A CURIOUS LENS
★ ★ ★ ★
By Ariel Calver
Lovers. A man gazes fondly at a young woman as he brushes the hair behind her ear.
Impoverished man. A man dressed as a costumed character in Times Square shivers in sub-zero temperatures.
Turkish shoe shiner. An older man rests on cobblestone streets with an outstretched hand and a weary expression on his face.
These are the moments that I love to capture. Photography has strengthened my awareness of my surroundings and honed my keen eye for observation. It allows me to be spontaneous. As I walk home through Kensington Gardens park one winter evening at dusk, I notice how the brilliant white of seagulls’ wings contrasts with the deep murkiness of the pond beneath. I drop my bag beside me and pull my camera strap over my neck. I play with the aperture, shutter speed and ISO. Everything is fair game. With my camera, I am in control.
I have always had a keen eye for detail and come from an artistic family. I began experimenting with photography at the age of two, when I took my first photograph with the camera from my grandfather, who is an avid photographer. As a child, I owned both disposable cameras and Polaroid cameras which I frequently used to document family holidays. When I was 11 years old, I received my first digital camera. Then, after having saved up money from various jobs, when I was 13, I purchased my first proper digital camera, a Canon EOS 1100D, and my passion for photography took off.
Within photography, I have experimented with a variety of mediums, including: mobile phones, polaroid cameras, old-school SLR cameras and various digital cameras. A few years ago, I was introduced to “iPhoneography,” the art of taking and editing pictures with an iPhone, and discovered a veritable sense of freedom that accompanies it. No matter where I am, I can capture a story or message instantaneously. Then, using editing applications like Snapseed, I can experiment with photographs, playing with attributes like contrast and hue. Using an iPhone also allows me to delete images that I am not satisfied with and then retake them. Unfortunately, iPhones can only capture so much detail. When enlarged on a computer, images can appear pixelated.
While I enjoy having the ability to easily manipulate images on the iPhone, there is something quite magical about taking a picture and knowing that, that’s it. There is no going back. Once I have pressed the shutter release button, all I can do is wait and anticipate a successful end result once the images are developed. With both polaroid and non-digital SLR cameras, I experience this exciting yet simultaneously frustrating process. Polaroid cameras, in particular, carry the instant satisfaction of being able print an image immediately. Polaroid and non-digital SLR cameras also enable me to capture a moment in time, as opposed to a moment that has been retaken three times so that it can be deemed “perfect”.
Photography has challenged my patience and fostered my perseverance. I find myself sitting on benches, glued to the same spot for an hour trying to hold my hands steady, only to just miss the perfect shot as I blink. My patience is tested to its true limits with black and white photography as I use great accuracy to carefully load the film onto the developing reel. The film cannot be exposed before it is developed, otherwise it is all over. The only sense I have to guide me is touch as I load the film into a sealed changing bag. The fear looms over me that light has surreptitiously seeped through the camera. I must be extremely organized throughout the entire process as I move onto the processing stage where each step is timed down to the second.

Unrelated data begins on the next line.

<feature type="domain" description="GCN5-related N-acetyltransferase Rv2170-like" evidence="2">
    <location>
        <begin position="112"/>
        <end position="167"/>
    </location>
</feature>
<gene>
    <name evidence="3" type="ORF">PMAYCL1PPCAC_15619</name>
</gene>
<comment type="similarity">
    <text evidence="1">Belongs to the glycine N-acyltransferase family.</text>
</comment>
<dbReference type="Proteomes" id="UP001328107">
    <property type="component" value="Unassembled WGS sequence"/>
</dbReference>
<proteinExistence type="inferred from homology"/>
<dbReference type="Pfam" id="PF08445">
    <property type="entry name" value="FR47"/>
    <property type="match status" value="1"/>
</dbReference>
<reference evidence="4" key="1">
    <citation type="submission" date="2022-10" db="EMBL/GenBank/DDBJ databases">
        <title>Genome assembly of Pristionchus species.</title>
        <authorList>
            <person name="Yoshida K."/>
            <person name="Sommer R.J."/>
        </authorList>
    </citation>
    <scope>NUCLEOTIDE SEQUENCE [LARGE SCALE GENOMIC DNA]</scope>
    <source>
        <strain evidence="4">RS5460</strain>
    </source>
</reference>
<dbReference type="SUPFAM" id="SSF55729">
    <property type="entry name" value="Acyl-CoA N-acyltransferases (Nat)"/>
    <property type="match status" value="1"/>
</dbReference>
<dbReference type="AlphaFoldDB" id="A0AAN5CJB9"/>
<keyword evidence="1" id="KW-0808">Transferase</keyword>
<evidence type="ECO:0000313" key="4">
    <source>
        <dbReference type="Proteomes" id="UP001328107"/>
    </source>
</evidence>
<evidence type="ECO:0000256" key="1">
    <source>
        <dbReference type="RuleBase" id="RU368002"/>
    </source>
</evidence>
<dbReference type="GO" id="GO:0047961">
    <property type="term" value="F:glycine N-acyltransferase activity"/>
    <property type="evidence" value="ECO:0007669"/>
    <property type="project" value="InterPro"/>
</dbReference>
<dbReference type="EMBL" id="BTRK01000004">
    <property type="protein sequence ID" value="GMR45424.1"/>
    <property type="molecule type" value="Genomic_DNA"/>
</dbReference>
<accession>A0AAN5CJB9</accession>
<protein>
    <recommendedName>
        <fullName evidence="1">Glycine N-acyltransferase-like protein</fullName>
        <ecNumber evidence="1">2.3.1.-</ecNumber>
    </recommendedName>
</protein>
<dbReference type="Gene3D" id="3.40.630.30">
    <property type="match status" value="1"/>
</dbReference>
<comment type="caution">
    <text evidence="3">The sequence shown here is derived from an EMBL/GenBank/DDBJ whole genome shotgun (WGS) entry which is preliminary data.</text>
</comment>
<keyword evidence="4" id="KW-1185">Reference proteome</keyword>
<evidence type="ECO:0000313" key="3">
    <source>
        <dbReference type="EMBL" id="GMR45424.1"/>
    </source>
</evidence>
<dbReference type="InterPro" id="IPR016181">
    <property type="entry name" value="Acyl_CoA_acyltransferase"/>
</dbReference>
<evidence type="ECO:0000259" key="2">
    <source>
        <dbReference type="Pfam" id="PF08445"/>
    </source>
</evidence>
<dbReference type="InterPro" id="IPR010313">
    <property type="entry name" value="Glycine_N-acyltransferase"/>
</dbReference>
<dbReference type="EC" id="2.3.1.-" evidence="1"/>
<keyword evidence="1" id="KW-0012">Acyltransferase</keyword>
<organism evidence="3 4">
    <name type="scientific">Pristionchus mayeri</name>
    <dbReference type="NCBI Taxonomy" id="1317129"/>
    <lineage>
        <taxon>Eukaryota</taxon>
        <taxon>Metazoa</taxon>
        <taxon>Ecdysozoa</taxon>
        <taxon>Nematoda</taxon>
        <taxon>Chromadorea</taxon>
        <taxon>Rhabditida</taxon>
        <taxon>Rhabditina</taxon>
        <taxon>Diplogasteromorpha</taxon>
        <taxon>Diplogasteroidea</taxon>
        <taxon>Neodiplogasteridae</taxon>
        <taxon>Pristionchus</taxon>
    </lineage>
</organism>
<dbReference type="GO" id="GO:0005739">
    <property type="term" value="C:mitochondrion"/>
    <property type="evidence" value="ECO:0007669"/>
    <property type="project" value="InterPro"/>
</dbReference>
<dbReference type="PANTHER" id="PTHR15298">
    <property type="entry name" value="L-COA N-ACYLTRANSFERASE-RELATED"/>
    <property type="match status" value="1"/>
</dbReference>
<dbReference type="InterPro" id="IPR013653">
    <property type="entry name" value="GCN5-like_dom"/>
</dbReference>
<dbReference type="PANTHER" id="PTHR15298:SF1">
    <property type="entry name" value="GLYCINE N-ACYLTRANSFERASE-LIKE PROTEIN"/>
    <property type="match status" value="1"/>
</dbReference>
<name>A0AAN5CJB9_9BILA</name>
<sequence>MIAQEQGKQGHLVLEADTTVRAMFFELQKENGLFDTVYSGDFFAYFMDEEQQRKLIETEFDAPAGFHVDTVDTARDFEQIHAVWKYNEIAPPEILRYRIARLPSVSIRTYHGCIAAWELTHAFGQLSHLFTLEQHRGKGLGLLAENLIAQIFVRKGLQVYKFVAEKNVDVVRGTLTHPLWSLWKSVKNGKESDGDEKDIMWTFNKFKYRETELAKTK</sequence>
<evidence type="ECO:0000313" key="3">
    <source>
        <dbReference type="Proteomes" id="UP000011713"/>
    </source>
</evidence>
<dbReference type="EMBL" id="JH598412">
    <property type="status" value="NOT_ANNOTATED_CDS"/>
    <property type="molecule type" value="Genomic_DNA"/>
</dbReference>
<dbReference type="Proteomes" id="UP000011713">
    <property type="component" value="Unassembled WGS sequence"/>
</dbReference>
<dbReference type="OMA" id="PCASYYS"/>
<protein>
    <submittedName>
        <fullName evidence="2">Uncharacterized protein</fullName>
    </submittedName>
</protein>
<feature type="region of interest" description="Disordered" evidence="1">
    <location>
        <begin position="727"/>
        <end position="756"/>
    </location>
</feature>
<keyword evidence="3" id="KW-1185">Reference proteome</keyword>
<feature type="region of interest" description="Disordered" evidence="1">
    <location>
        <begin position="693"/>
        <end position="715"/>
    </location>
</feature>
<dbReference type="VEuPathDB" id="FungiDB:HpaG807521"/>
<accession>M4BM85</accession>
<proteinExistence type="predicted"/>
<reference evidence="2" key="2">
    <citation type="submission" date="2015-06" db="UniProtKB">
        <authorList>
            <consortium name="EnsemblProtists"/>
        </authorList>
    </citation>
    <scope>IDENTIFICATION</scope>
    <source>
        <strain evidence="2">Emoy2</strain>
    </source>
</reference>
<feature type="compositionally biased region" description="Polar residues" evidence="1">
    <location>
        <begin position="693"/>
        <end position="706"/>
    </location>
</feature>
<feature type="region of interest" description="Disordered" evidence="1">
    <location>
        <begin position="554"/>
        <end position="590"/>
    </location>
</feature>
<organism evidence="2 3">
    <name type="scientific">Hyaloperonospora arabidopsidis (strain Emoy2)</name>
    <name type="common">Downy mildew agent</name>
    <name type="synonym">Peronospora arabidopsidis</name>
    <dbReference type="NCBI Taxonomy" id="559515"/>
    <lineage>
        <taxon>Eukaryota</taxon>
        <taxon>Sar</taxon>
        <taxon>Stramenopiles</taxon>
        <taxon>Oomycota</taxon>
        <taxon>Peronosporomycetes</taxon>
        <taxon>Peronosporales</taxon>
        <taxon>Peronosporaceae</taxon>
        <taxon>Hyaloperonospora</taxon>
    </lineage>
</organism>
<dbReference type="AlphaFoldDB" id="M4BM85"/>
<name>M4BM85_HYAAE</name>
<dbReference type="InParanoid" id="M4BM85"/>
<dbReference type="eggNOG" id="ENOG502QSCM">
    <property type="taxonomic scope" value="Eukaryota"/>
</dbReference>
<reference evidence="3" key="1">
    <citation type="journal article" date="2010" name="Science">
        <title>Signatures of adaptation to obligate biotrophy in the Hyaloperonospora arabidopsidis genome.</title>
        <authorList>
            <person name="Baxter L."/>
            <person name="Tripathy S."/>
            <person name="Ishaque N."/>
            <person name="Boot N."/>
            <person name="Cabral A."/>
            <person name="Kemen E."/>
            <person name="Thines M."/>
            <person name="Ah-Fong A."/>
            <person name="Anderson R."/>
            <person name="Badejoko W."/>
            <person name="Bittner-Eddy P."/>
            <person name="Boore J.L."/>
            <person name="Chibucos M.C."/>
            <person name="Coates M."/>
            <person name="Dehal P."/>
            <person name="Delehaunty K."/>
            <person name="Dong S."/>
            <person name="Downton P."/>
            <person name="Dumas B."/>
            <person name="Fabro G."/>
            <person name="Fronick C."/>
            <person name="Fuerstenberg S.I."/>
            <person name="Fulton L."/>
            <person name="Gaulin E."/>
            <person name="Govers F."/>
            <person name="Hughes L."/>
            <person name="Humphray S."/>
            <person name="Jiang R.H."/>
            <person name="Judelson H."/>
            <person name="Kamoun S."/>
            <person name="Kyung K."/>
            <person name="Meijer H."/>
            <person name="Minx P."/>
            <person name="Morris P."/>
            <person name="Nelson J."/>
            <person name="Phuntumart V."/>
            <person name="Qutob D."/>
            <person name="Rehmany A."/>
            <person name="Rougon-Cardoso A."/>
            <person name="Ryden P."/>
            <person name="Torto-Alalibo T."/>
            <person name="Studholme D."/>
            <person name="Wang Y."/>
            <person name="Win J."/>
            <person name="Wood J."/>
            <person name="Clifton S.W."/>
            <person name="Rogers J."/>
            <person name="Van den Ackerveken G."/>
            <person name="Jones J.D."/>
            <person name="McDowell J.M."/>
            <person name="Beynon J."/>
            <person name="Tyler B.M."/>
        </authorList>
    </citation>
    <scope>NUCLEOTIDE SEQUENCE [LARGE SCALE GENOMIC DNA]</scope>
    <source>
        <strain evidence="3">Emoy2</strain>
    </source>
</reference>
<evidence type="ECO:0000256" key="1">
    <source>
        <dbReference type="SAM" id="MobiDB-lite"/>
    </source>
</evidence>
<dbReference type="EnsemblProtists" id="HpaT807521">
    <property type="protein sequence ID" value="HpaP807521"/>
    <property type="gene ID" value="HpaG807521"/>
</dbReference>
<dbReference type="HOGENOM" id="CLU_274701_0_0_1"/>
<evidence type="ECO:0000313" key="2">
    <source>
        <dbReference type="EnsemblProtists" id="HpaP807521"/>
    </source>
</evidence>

Of each medium I have used thus far, I enjoy utilizing the digital camera the most. Like the iPhone, with a digital camera, I can instantly see an image and evaluate the artistic choices that I have made. Was my decision to exclude a person or object from the photo the correct one? What message am I trying to convey? The digital camera also enables me to capture much more detail than I would with a phone. With the digital camera, I have time to digest my surroundings and think about how I am going to edit an image as opposed to selecting a filter and immediately altering it.
I believe that, in a nutshell, photography is one vast decision-making process. From deciding which device to take a photograph with to choosing what to include in a frame to editing the images and displaying them, being a photographer is about learning how to make choices.
Even when my finger is not on the shutter release button, I am able to hone my photographic skills. I have learned about the significance of composition, the effect of juxtaposing photos and even the importance of where the light falls in relation to the photos as they hang upon the wall.
As someone who has always been fascinated by people—like the lovers, the shoe shiner, and the immigrant—photography has enabled me to weave these captivating strangers into my life and hold onto their stories forever.
Born and based in London, England, Ariel Calver has traveled widely, including Europe, the USA and the Far East, exploring and learning from other cultures through her lens. Her work has been published as photo essays in the online magazine, Epiphany, issues, 18,20 and 23. She was also published in the 2015 issue of Oracle, an online fine arts and literary magazine. Her photo will also feature on the cover of the upcoming memoir, The Memoir of a Rebel: A Woman Before the Woman’s Movement by Marguerite Bouvard. Ariel has begun to show her work and has had two exhibits, in August 2014 and August 2015, at the Sherborn Library in Sherborn, MA, USA, as part of its ongoing series of art exhibits. She will be having an upcoming exhibit at the Dover Library in Dover, MA USA in 2016. Over the summer, she has been a freelance photography intern for Crossing Travel (formerly StyleDabba) an online lifestyle magazine. www.arielcalver.com